NSF EPSCoR Evaluating Interactions Between Wild Turkeys and Maine Agriculture
Historically, wild turkeys (Meleagris gallopavo) existed in significant numbers in Maine. By the early 1800’s wild turkeys in Maine were completely eliminated due to unrestricted hunting and intensive agricultural practices resulting in the reduction of forested land. Since 1880, many farms have been abandoned and much of Maine’s land has reverted back to forest greatly enhancing wild turkey reestablishment. Successful reintroduction efforts began in the 1970’s. Currently a population of over 50,000 birds can be found across all 16 counties in Maine. Due to the overwhelming success of wild Maine turkey repopulation efforts, wild turkeys were added to the MDIFW nuisance wildlife policy in 2002 and some members of Maine’s agricultural community are experiencing economic losses and other effects of an existing and expanding turkey population. In addition to crop damage, turkeys are susceptible to a number of infectious diseases and may be in close contact with hunters, agricultural workers, and other animals. The extent of agricultural habitat use, agricultural impact, population genetic structure, and pathogen and microbiotic diversity of Maine’s wild turkeys is unclear.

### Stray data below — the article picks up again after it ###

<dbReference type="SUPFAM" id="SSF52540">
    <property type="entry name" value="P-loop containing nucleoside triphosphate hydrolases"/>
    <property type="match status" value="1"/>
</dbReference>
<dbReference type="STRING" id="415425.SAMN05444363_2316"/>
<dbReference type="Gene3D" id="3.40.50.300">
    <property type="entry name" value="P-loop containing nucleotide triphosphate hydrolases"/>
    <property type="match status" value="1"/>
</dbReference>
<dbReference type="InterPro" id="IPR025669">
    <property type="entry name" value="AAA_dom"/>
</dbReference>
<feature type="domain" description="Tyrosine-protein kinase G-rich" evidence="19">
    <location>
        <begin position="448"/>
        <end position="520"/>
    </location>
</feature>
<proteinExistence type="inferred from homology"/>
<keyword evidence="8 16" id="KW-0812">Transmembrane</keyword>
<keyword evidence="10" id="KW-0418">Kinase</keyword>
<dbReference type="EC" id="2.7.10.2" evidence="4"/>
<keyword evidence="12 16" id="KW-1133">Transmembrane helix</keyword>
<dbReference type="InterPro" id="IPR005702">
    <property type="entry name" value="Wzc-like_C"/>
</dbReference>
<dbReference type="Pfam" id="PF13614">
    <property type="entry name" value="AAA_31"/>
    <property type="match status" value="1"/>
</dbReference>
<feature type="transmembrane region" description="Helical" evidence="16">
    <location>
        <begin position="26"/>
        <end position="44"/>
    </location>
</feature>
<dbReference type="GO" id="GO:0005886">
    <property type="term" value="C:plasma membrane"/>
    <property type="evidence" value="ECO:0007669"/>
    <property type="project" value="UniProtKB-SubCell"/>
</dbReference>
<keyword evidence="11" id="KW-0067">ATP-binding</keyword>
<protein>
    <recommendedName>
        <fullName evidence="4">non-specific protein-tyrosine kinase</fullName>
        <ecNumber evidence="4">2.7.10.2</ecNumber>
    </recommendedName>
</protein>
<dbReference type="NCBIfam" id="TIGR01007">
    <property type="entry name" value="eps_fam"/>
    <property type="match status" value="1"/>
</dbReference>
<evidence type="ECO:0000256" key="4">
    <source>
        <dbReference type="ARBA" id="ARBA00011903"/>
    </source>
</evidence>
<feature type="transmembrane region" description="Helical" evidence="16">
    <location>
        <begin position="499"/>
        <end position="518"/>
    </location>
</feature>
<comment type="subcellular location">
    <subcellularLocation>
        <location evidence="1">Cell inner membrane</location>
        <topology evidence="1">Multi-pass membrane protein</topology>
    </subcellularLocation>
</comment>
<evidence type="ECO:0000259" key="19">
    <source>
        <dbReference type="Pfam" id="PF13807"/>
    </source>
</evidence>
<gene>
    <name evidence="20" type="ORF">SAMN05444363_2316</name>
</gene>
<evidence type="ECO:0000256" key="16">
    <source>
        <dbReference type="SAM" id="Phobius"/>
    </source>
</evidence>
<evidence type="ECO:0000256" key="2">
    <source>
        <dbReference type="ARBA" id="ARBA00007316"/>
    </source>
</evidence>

Our research plan involves four separate components:
- population genetic analysis of Maine wild turkeys across the state,
- tagging and GIS analysis of select turkeys,
- pathogen and microbiological screening of Maine turkeys across the state, and
- analysis of stakeholder perceptions and acceptance capacity for the reintroduction of wild turkeys in Maine via survey procedures.
A total of 10 undergraduate interns worked on the microbiology and molecular genetics components in 2012. In addition to EPSCoR-funded undergraduate research time, 180 hours of undergraduate research time was supported by a UMS Maine Economic Improvement Fund award related to this project and 380 hours were volunteered by students or were spent doing research for credit. Data collected over the last year included the agricultural-stakeholder survey with over 300 responses, capture of domestic and wild turkeys from multiple sites in Maine, collection of —80 microbiology samples, —120 population genetics samples, —50 banded birds, and 1 satellite-receiver tagged bird.
Additional wild turkey samples are currently being located, captured, and sampled as logistics dictate. Survey results show clear concerns about the increasing turkey population in Maine from various components of Maine’s agricultural community. Laboratory work is ongoing.